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George H. Gordon, From Brook Farm to Cedar Mountain, Preface. (search)
ade extracts, for which credit is duly given. I further acknowledge my obligations to this gentleman for his permission to copy those maps in his volume which represent the routes of Jackson and Ewell from Swift Run Gap in .the movement against Banks, and the battles of Kernstown and Mac-Dowell It may not be necessary to assert that I have not so much attempted to point out how the skill of General Lee and the daring of General Stonewall Jackson prevailed over their enemies, in the general theatre of the latter's military operations, as to show in particular instances how, from Patterson to Banks through Milroy and McDowell, many of the so-called grand achievements of the great Confederate General were due to the blundering stupidity of political managers in Washington acting upon the colossal incapacity of their favorites in the field. But that this does not detract from the very marked ability shown by both Lee and Jackson in taking advantage of these blunders, I cheerfully c
George H. Gordon, From Brook Farm to Cedar Mountain, List of maps and illustrations. (search)
List of maps and illustrations. Map showing the Movements of the Federal and Confederate Armies in the Shenandoah Valley, in Maryland, and in the Region of the Battle-field of Cedar MountainFrontispiece Headquarters of the Second Massachusetts Regiment of Infantry at Brook Farm13 Camp of the Second Massachusetts Regiment of Infantry at Brook Farm23 Camp of the Second Massachusetts Regiment of Infantry at Cantonment Hicks, near Frederick, Maryland88 The Battle of Kernstown125 Trace of the Routes pursued by Generals Jackson and Ewell from Swift Run Gap, in their combined Operations against Banks182 The Battle of MacDowell182 The Battle-field of Cedar (or Slaughter) Mountain308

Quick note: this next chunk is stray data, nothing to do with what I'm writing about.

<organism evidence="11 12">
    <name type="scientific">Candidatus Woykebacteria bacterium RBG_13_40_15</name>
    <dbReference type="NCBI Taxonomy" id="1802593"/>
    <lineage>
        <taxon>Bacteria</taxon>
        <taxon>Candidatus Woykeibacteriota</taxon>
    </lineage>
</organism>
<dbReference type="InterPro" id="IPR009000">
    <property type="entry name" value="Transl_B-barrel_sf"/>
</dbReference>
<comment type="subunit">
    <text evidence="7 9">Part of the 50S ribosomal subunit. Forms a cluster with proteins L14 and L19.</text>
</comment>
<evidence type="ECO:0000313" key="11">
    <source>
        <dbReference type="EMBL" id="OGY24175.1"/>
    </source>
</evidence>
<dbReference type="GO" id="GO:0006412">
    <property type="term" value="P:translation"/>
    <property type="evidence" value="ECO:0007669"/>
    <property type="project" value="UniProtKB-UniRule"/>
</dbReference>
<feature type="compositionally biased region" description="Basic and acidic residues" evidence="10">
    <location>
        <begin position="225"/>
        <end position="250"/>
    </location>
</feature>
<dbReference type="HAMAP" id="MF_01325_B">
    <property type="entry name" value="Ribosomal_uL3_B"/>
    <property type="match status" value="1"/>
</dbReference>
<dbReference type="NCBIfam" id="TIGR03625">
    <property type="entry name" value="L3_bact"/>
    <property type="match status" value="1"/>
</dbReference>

George H. Gordon, From Brook Farm to Cedar Mountain, Chapter 2: Harper's Ferry and Maryland Heights—Darnstown, Maryland.--Muddy Branch and Seneca Creek on the Potomac—Winter quarters at Frederick, Md. (search)
I have, I added, a slight acquaintance with Mr. Banks,--Governor Banks, as we call him,--and I thiGovernor Banks, as we call him,--and I think I can assure you that he has too much good sense and good judgment to assume the responsibilitiesttacked at daylight. Well, says Porter, General Banks's instructions are to dispute the passage fter sunrise when I received an order from General Banks, issued the day before, directing me to jotired, to meet Colonel Webster approaching General Banks's headquarters for an interview. Next mce, an orderly delivered to me a note from General Banks, substantially as follows:-- Sir,--Sincntly I directed Major Dwight to lay before General Banks the result of such a concession to a mutinour P. M. a telegram from General Stone to General Banks, for a brigade to occupy the Maryland shorBeaufort, South Carolina, makes him jolly; General Banks tells him that he feels the whole divisionecember, notwithstanding the assurances of General Banks to me that it was not the intention to put[21 more...]